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Safety Procedures For Working In A Distillery

Written by ANT Telecom | 31 Jul 2019

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Manufacturing businesses can be hazardous working environments if dangers are not properly managed, posing a threat to both the safety of the employees and the profitability of the company. This is especially true of places like distilleries, where all activity carries with it a measure of attendant risk due mainly to the volatility of both the end product and its ingredients. Whilst businesses try to follow regulations to the best of their ability, their workers must still be ready to react to hazards at a moment’s notice. However, there are some safety precautions that can be instituted that minimise the threats to both staff and the business.

 

In order to set up and run a distillery, it is necessary to abide by stringent regulations that control the construction, arrangement and day to day operations of the facility in order to ensure it meets legal safety standards. It is common for HMRC and insurers to conduct inspections of the premises in order to both supervise the initial setup and to be certain that it is not subsequently changed. As well as governing the physical layout of the distillery, regulations also stipulate how and where work should be conducted, keeping manufacturing activities strictly separate in order to minimise the risk of a serious accident occurring. This involves clearly marking borders within the factory, beyond which certain substances and materials cannot be taken so as to avoid the risk of both contamination of the end product or a fire and explosion.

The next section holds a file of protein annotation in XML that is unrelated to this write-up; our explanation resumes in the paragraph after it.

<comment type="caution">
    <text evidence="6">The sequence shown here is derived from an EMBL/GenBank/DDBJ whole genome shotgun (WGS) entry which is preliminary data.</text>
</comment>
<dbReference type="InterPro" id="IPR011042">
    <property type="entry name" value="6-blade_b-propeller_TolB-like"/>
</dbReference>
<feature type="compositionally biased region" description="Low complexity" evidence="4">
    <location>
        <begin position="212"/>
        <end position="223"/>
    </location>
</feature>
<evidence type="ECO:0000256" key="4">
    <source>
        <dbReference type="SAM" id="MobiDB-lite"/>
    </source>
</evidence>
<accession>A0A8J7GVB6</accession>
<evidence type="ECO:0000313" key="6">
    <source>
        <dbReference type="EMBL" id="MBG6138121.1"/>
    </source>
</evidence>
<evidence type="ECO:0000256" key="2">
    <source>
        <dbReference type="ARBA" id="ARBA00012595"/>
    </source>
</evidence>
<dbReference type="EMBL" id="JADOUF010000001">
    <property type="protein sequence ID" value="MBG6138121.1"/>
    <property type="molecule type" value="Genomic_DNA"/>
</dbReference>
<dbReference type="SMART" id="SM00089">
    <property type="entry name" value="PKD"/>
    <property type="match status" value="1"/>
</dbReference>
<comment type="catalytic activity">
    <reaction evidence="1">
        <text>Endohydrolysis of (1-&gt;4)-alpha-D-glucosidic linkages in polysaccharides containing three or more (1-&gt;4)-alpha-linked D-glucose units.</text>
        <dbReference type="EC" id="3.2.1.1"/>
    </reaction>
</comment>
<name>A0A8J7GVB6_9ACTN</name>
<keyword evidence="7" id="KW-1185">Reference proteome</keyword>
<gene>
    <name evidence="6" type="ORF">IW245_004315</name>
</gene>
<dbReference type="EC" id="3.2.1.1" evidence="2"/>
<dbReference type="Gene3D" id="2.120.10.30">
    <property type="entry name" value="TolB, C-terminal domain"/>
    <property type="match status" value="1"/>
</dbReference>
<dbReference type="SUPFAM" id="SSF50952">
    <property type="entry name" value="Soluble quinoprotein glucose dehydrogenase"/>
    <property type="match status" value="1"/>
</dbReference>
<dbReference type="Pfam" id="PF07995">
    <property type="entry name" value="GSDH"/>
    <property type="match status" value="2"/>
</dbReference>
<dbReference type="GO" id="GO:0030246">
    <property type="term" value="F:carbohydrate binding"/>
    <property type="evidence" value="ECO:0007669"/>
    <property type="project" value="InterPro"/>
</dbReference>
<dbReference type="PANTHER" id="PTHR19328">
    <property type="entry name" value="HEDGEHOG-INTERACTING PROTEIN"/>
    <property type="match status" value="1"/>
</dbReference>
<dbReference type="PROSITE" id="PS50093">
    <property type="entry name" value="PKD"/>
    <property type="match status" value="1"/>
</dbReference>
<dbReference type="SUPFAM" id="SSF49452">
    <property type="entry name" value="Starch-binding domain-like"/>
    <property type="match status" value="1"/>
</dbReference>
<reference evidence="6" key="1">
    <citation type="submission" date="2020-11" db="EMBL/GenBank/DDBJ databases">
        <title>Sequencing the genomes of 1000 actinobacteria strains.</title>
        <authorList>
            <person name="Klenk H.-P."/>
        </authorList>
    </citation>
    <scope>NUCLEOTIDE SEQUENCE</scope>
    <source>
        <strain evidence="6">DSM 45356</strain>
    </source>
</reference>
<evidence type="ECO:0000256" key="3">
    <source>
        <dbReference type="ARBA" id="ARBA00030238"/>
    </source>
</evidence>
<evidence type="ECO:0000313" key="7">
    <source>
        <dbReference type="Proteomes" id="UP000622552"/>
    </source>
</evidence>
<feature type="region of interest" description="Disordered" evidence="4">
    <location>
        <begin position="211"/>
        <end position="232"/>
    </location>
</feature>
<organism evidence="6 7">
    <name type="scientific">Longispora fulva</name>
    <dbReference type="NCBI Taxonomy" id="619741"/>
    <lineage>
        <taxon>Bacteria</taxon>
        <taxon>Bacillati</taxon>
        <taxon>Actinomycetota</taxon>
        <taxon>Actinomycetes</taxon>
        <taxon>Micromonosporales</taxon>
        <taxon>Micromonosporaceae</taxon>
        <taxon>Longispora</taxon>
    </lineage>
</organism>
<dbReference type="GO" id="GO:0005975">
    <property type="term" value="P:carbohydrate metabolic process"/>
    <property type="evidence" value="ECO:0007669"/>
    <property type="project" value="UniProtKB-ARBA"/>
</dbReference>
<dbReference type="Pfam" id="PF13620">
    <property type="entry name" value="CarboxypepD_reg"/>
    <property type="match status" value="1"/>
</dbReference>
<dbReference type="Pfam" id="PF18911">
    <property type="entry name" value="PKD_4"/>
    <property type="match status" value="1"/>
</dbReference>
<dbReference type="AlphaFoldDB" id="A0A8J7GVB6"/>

As mentioned, the most pressing hazard within a distillery is the risk of a fire breaking out. This is because the distillation process results in the production of a large amount of flammable gas and vapour, namely ethanol. If this gas builds up, it will only take a single spark to ignite it, potentially causing a catastrophic explosion that will consume the other ingredients as fuel and seriously damage or outright destroy the facility. Even the dust from grain and barley can be flammable, presenting a further risk if the proper safety precautions are not followed and it is improperly stored. Furthermore, a buildup of ethanol can incapacitate workers who inhale it, potentially causing impaired judgement (leading to further accidents), unconsciousness or even death.

 

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The machinery itself can also present a hazard to workers, especially in larger plants, where large moving parts have the capacity to injure staff who get in their way. Also, there is a persistent risk of falling into the containment vessels and being unable to escape, resulting in death by drowning or crushing. As well as posing a danger to employees, this can also result in contamination of the product due to foreign objects falling into the ingredients, placing customers in danger. For this reason, a large emphasis is placed on the cleanliness of the workplace, with employees having to handle dangerous chemicals in order to make absolutely sure that the machinery is kept as clean as possible.